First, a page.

and decides to start a pet insurance company. Well here I am, ready to indulge your very
The year is 2015 and I have just secured my very own apartment in Fort Greene, Brooklyn. It's an outrageously overpriced studio apartment (read: out of my budget) with questionable plumbing installed, and most importantly, it's pet friendly.
Enter: Denver. Or Wayne Gretzky as the rescue agency had dubbed him (pretty obvious why I changed that name immediately). Denver is a four-legged, 50 pound, shedding machine. And not a month into our life together, Denver reveals a surprisingly unwavering proclivity for trash-mongering and counter-surfing.
Now Denver is not your ordinary counter-surfer or trash-diver. He does not merely seek out what is within his nose-reach. No - Denver is a master of mischief, an explorer extraordinaire. Where there are cabinets, he opens them. Where there are locks, he breaks them. Where there are dishes, he again, breaks them. One day I came home to find two full mangoes obliterated, with only the crystal clean pits on the floor as evidence of his deed.
As Denver's personality began to bloom, I quickly realized that this little trickster was
undoubtedly going to eat something poisonous in his lifetime. Having done excessive research on
the high costs of dog ownership, I know that the odds of a huge vet bill were too high to
ignore, and so the search for pet insurance began.
Fast forward one month from my revelation: I'm down a few flights grabbing my laundry from the drier (because I hadn't quite made it to in-unit laundry status yet), gone for maybe 5 minutes maximum. I come back upstairs to my apartment to find my freshly baked DOUBLE BATCH of chocolate chip cookies totally gone. The plate(s!) they were on, broken on the floor. Where is prince Denver in all of this? Sitting right in front of me, content as can be, burping up the premium dark chocolate I had just purchased in bulk from Whole Foods.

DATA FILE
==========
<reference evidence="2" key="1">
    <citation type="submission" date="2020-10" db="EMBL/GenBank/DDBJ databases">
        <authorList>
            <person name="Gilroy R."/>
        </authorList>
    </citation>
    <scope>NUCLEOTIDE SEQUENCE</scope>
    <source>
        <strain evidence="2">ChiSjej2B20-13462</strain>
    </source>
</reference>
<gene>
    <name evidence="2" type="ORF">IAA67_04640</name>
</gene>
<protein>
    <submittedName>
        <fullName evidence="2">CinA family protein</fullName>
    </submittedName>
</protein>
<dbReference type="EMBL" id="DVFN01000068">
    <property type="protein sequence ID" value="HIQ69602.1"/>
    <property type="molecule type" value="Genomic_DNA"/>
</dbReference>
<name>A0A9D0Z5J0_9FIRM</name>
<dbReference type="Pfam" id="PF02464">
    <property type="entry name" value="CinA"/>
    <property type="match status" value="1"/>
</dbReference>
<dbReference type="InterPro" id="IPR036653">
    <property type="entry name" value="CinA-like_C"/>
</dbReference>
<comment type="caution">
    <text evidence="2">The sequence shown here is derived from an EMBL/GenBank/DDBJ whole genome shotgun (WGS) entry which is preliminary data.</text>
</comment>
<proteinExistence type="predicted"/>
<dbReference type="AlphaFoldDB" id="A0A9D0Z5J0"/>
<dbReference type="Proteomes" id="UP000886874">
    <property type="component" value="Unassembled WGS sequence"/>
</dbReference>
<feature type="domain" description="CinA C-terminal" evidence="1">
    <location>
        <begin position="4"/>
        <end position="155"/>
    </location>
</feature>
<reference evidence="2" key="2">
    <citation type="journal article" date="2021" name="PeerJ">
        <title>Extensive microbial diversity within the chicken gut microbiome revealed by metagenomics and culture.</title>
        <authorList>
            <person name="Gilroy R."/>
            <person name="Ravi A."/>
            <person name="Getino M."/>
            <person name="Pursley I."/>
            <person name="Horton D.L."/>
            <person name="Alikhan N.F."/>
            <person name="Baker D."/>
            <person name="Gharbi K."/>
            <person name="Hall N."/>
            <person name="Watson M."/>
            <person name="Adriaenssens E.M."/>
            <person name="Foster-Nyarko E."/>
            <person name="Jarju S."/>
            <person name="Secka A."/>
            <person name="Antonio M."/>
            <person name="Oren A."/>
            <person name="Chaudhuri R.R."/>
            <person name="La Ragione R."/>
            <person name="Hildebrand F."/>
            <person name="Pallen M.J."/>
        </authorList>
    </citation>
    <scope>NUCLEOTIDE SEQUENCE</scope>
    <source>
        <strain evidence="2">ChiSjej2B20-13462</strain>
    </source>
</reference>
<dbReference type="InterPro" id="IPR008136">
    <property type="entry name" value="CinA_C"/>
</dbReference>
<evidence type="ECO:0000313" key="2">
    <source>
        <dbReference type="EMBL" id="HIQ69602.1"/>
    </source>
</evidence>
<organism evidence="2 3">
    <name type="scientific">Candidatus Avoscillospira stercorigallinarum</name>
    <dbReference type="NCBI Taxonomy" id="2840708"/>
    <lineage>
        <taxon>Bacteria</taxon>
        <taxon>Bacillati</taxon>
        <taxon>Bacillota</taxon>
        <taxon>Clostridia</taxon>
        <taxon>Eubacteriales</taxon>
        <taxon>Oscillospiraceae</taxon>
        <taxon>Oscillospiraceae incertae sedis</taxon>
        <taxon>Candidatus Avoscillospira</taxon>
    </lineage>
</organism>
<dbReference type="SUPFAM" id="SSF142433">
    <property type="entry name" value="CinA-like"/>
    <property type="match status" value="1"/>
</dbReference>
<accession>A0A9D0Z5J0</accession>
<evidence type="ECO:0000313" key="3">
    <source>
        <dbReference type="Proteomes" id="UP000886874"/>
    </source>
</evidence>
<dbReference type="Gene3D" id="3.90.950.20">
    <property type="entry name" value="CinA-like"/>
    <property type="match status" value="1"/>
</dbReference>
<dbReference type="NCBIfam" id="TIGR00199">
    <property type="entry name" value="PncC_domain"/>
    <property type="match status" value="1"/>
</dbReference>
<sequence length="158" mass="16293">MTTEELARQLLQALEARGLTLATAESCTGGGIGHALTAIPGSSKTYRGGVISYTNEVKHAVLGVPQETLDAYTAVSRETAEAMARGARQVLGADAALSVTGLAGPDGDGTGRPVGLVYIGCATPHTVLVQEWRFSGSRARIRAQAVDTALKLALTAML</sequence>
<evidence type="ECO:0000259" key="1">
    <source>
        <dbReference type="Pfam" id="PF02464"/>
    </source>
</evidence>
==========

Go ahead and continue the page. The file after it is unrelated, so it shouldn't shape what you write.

What's a responsible new dog mom to do?
Step 1: Panic.
Step 2: Call poison control...which, by the way, costs $65 to have someone tell you to take your dog to the hospital (more on that another day).
Step 3: Carry dog outside in arms while attempting to hail a cab to the doggy ER.
Step 4: Listen to your options: a) the $3,000 treatment plan including constant overnight watch, IV fluids, and activated charcoal, or b) risk it and hope he makes it through the night at home.
My dog is alive and well and I am sitting here advocating for pet insurance, so we all should know how this story ends. I paid a million dollars to have him monitored and medicated, and he came home to me happy as a dog full of lethal cookies the very next day.
The bottom line: very thankful for the pet insurance plan that reimbursed me for 75% of that very large bill. So learn from me, go get your pets insured before they get into trouble!
Want to see more of this little monster? Check him out on instagram at @denverthedoggy
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